Leave your fingers down

This weeks tip is something I find useful and which has made a big difference for my pupils. My constant cry is “leave you fingers down” when playing scales. I’m always amused at how much energy is spent putting a finger down to play a note then instantly lifting it off again as the next one goes down. If you are still on the same string and often if not how about just leaving it where it is until it is needed somewhere else? There are several benefits here. Each finger supports the next. The finger is still in position for when you return down the scale. What would it be like if you had a golden rule of “Leave each finger where it is unless you need it to play a note on another string.” As you develop this strategy you will notice that the finger you leave down can act as an anchor to orient your other fingers as you stretch for notes on other strings. It improves speed, accuracy and sustain. it also usually creates rich harmonic overtones.#Tip 10. Creating a good tone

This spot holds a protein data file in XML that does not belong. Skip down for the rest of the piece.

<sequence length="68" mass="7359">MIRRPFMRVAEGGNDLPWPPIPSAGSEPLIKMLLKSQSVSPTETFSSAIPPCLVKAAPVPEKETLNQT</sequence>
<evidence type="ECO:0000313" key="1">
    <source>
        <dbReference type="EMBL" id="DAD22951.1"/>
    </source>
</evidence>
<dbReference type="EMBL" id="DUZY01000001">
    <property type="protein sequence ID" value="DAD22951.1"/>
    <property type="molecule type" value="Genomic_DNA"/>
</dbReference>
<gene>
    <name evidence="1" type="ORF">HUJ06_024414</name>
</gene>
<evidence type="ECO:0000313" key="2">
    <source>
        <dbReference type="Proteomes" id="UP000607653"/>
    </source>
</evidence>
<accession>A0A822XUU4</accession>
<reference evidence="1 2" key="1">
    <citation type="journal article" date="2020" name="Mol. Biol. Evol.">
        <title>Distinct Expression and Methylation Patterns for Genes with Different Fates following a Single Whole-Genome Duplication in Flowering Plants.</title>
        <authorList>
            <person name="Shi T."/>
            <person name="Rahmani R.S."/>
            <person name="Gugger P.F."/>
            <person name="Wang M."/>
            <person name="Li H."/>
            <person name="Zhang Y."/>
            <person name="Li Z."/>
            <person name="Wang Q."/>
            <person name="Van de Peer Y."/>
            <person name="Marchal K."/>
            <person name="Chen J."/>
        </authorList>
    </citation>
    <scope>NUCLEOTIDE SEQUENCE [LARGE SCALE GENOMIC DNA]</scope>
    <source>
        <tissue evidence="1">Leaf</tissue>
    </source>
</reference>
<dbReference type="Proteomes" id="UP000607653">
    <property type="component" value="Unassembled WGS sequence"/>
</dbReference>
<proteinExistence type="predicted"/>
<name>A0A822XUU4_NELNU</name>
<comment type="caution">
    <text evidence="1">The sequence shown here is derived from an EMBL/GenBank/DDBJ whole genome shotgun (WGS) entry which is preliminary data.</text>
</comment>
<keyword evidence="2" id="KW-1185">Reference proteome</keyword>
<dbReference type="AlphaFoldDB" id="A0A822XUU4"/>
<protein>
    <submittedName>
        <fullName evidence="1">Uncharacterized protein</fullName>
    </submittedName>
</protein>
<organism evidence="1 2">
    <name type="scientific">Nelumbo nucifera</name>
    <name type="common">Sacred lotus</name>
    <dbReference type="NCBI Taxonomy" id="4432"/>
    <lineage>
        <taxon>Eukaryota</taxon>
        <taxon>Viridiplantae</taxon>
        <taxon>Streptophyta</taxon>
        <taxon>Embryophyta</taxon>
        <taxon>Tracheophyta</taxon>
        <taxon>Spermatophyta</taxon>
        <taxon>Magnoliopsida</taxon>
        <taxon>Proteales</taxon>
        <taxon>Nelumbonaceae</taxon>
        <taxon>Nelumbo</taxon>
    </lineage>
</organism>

The mandolin is a beautiful instrument and there are many factors that contribute to achieving a good tone. Not least of course is the quality of the instrument itself. There are many reasonably priced instruments on the market that have a good sound. There are four things which are within your control that effect tone. The strings, the plectrum, your left hand fingering technique and your right hand plectrum technique (assuming you are right handed the revers of course if you are left handed).